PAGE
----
Carlos Rafael was the owner of one the largest commercial fishing operations in the U.S. before his arrest for dodging quotas and smuggling profits led to his downfall. Rafael agreed to a settlement with the federal government that required him to sell off his assets.
His attorney, John Markey of New Bedford, said the sale of the fishing boats means more than 95% of Rafael's fishing assets have been divested. The only federal fishing permit left is one for herring, he said.
NORTHEAST GAS PIPELINE
Transco back again, seeking permits for Eastern gas pipeline
MIDDLETOWN, N.J. (AP) — A hotly contested proposal to build a pipeline to take natural gas to customers in New York City and Long Island is back before New Jersey regulators.
The Northeast Supply Enhancement Project would add to the existing Transco pipeline and would carry enough gas to heat 2.3 million homes. It would take gas from Pennsylvania through New Jersey and its Raritan Bay to New York.
Oklahoma-based Williams Companies plans to spend $926 million on the project, saying that it is needed to ensure adequate heating and energy supplies to New York City and Long Island, and that it can be built safely with minimal environmental disruption.
But opponents say it is unneeded and will encourage the burning of fossil fuels at a time when climate change is causing serious harm.
BRITAIN-SNOOPING ON WORKERS
Bank backs off program monitoring workers' bathroom breaks
LONDON (AP) — London-based bank Barclays backed away Thursday from a software program that monitored an employee's productivity - including bathroom breaks - after privacy campaigners described it as “creepy.’’
The City A.M. newspaper first reported that the bank had installed the “Big Brother’’ type program that tracked how long employees were at their desks and sent warnings if they spent too long on breaks.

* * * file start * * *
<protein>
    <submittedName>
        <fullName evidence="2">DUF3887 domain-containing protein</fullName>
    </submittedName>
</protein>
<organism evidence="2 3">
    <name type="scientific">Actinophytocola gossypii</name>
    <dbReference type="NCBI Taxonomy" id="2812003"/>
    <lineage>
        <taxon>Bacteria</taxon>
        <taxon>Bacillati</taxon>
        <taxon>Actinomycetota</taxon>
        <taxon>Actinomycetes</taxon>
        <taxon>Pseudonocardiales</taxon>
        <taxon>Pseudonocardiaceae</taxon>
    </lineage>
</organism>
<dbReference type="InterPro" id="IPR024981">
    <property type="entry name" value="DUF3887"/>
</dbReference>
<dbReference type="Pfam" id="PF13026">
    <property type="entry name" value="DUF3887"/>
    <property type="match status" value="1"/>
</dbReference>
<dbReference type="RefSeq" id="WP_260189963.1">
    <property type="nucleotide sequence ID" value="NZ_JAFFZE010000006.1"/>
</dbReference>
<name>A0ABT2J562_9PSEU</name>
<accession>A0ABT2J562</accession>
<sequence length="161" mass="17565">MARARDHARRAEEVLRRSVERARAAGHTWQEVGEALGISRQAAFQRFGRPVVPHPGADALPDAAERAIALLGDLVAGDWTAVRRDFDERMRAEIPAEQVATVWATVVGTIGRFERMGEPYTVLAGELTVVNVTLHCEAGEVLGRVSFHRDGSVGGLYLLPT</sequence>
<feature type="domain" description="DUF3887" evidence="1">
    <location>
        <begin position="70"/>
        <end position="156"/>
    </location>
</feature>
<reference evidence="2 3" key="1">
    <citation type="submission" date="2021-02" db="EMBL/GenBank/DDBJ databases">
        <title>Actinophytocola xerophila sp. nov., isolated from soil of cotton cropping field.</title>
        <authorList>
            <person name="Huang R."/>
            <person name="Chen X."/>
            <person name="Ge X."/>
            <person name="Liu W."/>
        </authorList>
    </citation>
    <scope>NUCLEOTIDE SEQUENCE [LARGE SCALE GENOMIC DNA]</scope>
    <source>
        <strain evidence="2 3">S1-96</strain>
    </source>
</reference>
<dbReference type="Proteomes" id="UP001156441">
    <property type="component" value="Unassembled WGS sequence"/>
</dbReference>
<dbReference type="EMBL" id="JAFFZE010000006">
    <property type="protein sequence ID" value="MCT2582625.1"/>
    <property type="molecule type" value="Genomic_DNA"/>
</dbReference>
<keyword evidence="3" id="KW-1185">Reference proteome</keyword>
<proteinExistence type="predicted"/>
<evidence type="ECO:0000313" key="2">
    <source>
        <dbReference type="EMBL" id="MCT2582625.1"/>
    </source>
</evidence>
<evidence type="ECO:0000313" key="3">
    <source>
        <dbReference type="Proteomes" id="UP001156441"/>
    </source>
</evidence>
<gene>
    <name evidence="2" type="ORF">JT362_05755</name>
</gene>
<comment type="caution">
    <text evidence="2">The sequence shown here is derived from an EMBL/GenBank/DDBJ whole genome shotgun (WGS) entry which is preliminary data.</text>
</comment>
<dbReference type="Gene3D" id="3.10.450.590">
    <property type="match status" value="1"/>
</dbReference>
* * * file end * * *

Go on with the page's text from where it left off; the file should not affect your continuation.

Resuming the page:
The program tracked productivity in real time and recorded bathroom breaks as “unaccounted activity.” Employees would receive a daily readout complete with tips such as “mute the phone'' or “disable email/chat pop ups,'' the newspaper reported.
Human rights campaigners, such as Silkie Carlo, the director of Big Brother Watch, challenged the idea, arguing that intrusive monitoring “denies staff the privacy, respect and dignity they deserve at work.’’
OBIT-HAIR CLUB FOR MEN FOUNDER
Hair Club for Men founder -- and client - Sy Sperling dies
FORT LAUDERDALE, Fla. (AP) — Hair Club for Men founder Sy Sperling, famous for the TV commercials where he proclaimed “I'm not only the Hair Club president but I'm also a client,” died in Florida. He was 78.
Sperling died Wednesday in Boca Raton after a lengthy illness, spokeswoman Terri Lynn said Thursday.
In the late 1960s, Sperling was a balding New York City swimming pool salesman who was growing frustrated with toupees.
Using a weaving technique he learned from his hair stylist, Sperling took $10,000 in credit card debt to open his own salon on Madison Avenue where he perfected a system where a nylon mesh cap was glued to the scalp. The client's remaining hair would grow through it and then hair purchased from women that matched the color was woven into the mesh. The clients would then come in several times a year for adjustments.
Business took off but by the late 1970s had stagnated. Word of mouth was unreliable as many clients weren't eager to tell their friends they were using a hair-replacement system. He began advertising on television and in 1982, he went national with commercials running 400 times daily on late-night TV. They became so ubiquitous they were spoofed on the “Tonight” show and “Saturday Night Live.”